Jun 282018

I am quoted in this Smith Brain Trust (Robert H. Smith School of Business, University of Maryland) article on Kraft Heinz and Campbell Soup.

Finance Professor Predicted a Merger Months Ago

Jun 28, 2018

SMITH BRAIN TRUST – Bragging rights go to David Kass. The clinical professor of finance at the University of Maryland’s Robert H. Smith School of Business was smiling a contented grin this week, amid reports that Kraft Heinz might be interested in acquiring Campbell’s Soup. The merger was one he predicted early this year in Smith Brain Trust’s first-ever M&A predictions list.

Kass made the prediction in January 2018. He noted at the time that Heinz had failed to acquire Unilever in 2017 and would likely go after another food company this year.

In acquiring the $13 billion soup maker, the company would look to reduce expenses while growing sales, thereby increasing profits, Kass noted. He observed this week that the tie-up would offer various synergies — among them, tomatoes. Both the soup maker and the ketchup maker use a lot of them.

Though neither company has confirmed the rumor, first reported in the New York Post, Campbell’s stock did heat up this week amid speculation.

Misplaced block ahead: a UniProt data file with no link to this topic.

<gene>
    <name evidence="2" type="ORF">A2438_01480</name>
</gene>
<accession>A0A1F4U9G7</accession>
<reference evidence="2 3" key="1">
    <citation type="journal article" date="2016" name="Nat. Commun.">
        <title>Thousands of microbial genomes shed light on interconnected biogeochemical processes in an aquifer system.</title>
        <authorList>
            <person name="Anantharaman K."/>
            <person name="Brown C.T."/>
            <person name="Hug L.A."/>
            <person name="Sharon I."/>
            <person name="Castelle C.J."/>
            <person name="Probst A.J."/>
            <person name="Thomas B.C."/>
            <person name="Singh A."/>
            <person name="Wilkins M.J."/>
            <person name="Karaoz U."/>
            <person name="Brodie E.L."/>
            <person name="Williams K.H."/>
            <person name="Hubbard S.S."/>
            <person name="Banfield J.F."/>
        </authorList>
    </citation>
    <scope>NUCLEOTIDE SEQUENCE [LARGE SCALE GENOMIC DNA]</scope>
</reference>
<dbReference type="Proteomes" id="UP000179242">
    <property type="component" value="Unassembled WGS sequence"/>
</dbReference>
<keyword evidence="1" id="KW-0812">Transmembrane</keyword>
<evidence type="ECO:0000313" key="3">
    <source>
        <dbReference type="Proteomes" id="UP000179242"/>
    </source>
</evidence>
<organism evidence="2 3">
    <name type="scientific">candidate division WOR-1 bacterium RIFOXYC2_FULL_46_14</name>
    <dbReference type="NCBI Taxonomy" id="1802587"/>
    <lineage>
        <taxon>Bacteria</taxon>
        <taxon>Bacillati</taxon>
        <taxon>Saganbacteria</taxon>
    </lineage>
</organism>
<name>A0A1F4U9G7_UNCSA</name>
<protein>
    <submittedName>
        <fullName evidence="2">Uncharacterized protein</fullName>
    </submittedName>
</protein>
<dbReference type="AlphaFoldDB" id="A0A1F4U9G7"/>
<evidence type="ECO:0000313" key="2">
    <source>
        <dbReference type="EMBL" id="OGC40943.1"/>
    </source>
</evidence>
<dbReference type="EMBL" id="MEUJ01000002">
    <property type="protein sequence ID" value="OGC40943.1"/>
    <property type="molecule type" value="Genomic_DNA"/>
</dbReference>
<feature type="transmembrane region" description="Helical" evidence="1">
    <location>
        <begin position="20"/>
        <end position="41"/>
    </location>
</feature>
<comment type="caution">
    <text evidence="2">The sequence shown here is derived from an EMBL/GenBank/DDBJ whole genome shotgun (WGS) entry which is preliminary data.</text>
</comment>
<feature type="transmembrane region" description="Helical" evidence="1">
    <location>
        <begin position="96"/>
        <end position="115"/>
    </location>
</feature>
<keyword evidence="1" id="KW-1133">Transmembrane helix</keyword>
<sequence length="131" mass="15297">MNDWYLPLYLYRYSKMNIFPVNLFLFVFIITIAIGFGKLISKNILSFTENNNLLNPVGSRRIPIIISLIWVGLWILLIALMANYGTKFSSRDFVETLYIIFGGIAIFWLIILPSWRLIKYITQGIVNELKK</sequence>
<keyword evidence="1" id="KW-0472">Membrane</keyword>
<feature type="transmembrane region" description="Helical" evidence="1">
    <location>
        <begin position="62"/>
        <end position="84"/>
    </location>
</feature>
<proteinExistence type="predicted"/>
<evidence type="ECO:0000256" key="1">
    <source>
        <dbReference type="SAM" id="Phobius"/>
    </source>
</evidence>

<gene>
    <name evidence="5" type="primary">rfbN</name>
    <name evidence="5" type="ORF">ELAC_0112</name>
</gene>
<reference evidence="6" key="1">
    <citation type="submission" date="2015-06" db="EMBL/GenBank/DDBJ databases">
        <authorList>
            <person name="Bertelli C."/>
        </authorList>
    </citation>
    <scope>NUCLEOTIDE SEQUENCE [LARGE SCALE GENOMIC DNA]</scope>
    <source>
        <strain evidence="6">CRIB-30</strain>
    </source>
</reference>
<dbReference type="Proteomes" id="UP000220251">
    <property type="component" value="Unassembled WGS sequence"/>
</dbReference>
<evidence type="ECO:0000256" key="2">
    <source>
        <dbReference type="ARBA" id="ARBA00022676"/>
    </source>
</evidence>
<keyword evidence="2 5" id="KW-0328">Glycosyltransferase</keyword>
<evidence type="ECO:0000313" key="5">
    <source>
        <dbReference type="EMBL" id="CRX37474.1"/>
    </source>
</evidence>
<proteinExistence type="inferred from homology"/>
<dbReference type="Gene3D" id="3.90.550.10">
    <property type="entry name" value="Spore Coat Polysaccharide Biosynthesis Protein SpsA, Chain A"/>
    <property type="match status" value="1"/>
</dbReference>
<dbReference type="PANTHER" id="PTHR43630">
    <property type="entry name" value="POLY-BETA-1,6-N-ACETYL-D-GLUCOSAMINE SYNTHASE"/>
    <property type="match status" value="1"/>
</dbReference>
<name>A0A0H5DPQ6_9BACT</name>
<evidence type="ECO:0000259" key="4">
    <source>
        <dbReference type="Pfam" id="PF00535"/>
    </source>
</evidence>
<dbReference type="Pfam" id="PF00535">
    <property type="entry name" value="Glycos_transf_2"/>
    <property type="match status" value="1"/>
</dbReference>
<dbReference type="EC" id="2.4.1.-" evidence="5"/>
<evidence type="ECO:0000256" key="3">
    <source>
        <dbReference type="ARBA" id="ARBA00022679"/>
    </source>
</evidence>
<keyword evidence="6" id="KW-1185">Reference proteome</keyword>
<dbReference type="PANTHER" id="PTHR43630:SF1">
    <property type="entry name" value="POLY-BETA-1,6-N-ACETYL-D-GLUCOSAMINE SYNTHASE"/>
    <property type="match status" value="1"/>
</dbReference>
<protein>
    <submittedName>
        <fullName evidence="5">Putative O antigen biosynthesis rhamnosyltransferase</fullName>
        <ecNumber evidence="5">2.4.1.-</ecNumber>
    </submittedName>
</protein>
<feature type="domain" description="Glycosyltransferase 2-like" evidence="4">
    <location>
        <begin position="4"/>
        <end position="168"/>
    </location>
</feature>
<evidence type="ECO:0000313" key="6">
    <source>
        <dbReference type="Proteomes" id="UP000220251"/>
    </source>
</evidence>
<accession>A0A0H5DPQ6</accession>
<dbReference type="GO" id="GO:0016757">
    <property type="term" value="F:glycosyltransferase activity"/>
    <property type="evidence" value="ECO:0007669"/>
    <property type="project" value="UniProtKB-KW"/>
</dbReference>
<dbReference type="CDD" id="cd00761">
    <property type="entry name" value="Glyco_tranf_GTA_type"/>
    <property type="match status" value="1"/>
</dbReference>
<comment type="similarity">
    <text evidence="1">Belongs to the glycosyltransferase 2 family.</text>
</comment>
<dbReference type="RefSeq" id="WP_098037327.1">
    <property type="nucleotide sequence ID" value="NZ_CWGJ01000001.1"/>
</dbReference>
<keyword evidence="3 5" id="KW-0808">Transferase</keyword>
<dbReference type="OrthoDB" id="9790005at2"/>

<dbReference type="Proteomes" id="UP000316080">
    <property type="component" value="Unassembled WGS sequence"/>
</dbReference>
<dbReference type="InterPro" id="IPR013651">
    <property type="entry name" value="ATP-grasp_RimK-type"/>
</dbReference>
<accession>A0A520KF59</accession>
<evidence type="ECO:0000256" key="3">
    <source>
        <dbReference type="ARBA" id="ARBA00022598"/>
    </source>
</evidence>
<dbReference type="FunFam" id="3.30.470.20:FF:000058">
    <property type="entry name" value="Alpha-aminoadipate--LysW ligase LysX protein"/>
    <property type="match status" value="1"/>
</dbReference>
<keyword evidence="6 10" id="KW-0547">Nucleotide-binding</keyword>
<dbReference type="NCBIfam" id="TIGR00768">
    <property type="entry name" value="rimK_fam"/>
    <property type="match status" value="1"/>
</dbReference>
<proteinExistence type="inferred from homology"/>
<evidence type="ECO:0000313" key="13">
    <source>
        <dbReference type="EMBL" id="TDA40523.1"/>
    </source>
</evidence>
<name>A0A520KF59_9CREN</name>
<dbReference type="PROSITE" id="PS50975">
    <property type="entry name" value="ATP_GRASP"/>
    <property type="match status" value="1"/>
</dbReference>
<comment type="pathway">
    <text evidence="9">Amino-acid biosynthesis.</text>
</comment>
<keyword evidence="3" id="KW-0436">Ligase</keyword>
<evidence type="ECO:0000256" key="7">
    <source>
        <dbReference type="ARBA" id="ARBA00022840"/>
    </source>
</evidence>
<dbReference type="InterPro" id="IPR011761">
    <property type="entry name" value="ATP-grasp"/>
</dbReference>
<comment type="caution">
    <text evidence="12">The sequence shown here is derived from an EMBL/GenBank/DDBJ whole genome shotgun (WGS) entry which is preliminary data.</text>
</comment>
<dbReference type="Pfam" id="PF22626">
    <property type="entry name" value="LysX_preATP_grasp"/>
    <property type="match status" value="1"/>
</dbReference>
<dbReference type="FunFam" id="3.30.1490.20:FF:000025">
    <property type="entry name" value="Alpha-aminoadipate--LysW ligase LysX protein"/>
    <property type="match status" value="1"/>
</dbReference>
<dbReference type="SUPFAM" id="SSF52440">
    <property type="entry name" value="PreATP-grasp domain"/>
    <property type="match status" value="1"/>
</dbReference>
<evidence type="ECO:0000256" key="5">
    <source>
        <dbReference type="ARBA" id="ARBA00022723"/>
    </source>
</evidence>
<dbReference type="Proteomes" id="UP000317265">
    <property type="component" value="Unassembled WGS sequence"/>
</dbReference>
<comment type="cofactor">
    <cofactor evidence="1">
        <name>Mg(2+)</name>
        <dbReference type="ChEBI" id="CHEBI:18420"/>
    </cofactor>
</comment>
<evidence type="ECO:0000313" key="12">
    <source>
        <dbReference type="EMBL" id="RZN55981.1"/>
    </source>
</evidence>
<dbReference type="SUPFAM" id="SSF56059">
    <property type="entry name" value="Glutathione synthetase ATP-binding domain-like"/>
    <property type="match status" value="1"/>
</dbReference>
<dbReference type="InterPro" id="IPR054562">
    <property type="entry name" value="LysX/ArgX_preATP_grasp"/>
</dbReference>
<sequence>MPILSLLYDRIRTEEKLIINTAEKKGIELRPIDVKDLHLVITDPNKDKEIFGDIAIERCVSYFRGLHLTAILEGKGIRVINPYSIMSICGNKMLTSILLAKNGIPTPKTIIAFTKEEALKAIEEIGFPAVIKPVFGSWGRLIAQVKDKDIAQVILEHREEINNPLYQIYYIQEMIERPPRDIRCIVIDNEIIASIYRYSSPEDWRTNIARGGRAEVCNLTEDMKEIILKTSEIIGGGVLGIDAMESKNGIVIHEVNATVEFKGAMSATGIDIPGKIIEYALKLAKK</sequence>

Kraft Heinz is 25 percent owned by Berkshire Hathaway and 25 percent owned by 3G Capital of Brazil. Berkshire Hathaway and its CEO Warren Buffett would be the financing partner of a deal to buy Campbell’s Soup, Kass predicted, and 3G Capital would be the operating partner.

“Buffett has said he will only participate in friendly deals,” observed Kass, who has followed Buffett’s investments and philosophy for more than 35 years.

 Posted by at 12:41 pm

  2 Responses to “Kraft Heinz and Campbell Soup”

  1. […] Article by Dr. David Kass […]

  2. Competition in the food consumer staples sector is fierce. We’re seeing natural consolidation as commodity prices rise and consumers shift to healthier foods. These headwinds have pushed down Kraft Heinz’s share price. General Mills is another company that’s beaten down and it’s trying to grow through acquisition. Although, Kraft Heinz and the General Mills dividends are very safe after taking a closer look at their financial history.

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